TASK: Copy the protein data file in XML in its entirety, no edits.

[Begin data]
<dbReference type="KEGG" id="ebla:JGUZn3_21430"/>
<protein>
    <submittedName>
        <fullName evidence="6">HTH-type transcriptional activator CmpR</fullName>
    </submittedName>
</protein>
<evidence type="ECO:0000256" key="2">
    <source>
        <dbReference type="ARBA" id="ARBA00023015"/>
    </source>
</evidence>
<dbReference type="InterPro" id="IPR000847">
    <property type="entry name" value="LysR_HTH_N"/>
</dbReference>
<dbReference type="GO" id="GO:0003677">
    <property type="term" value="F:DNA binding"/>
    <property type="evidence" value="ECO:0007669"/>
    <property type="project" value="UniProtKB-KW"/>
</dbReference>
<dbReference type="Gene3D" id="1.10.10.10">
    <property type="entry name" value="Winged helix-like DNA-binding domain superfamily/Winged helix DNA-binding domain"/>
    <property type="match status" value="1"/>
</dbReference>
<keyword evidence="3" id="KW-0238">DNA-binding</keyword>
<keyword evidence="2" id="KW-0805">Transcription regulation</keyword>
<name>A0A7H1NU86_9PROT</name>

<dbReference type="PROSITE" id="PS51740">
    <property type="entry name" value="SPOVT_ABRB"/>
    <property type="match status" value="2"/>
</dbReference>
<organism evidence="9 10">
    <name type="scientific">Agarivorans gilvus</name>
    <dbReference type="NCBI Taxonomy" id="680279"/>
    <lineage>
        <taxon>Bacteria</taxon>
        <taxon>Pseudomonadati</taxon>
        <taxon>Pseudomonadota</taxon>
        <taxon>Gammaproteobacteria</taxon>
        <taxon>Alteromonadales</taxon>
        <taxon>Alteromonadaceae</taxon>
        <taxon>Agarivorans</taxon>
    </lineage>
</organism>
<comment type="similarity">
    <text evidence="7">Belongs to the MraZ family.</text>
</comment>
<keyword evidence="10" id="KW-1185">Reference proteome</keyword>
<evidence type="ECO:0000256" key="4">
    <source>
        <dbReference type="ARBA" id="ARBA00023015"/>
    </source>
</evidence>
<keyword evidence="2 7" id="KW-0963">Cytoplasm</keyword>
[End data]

<dbReference type="KEGG" id="ebla:JGUZn3_21430"/>
<protein>
    <submittedName>
        <fullName evidence="6">HTH-type transcriptional activator CmpR</fullName>
    </submittedName>
</protein>
<evidence type="ECO:0000256" key="2">
    <source>
        <dbReference type="ARBA" id="ARBA00023015"/>
    </source>
</evidence>
<dbReference type="InterPro" id="IPR000847">
    <property type="entry name" value="LysR_HTH_N"/>
</dbReference>
<dbReference type="GO" id="GO:0003677">
    <property type="term" value="F:DNA binding"/>
    <property type="evidence" value="ECO:0007669"/>
    <property type="project" value="UniProtKB-KW"/>
</dbReference>
<dbReference type="Gene3D" id="1.10.10.10">
    <property type="entry name" value="Winged helix-like DNA-binding domain superfamily/Winged helix DNA-binding domain"/>
    <property type="match status" value="1"/>
</dbReference>
<keyword evidence="3" id="KW-0238">DNA-binding</keyword>
<keyword evidence="2" id="KW-0805">Transcription regulation</keyword>
<name>A0A7H1NU86_9PROT</name>

<dbReference type="PROSITE" id="PS51740">
    <property type="entry name" value="SPOVT_ABRB"/>
    <property type="match status" value="2"/>
</dbReference>
<organism evidence="9 10">
    <name type="scientific">Agarivorans gilvus</name>
    <dbReference type="NCBI Taxonomy" id="680279"/>
    <lineage>
        <taxon>Bacteria</taxon>
        <taxon>Pseudomonadati</taxon>
        <taxon>Pseudomonadota</taxon>
        <taxon>Gammaproteobacteria</taxon>
        <taxon>Alteromonadales</taxon>
        <taxon>Alteromonadaceae</taxon>
        <taxon>Agarivorans</taxon>
    </lineage>
</organism>
<comment type="similarity">
    <text evidence="7">Belongs to the MraZ family.</text>
</comment>
<keyword evidence="10" id="KW-1185">Reference proteome</keyword>
<evidence type="ECO:0000256" key="4">
    <source>
        <dbReference type="ARBA" id="ARBA00023015"/>
    </source>
</evidence>
<keyword evidence="2 7" id="KW-0963">Cytoplasm</keyword>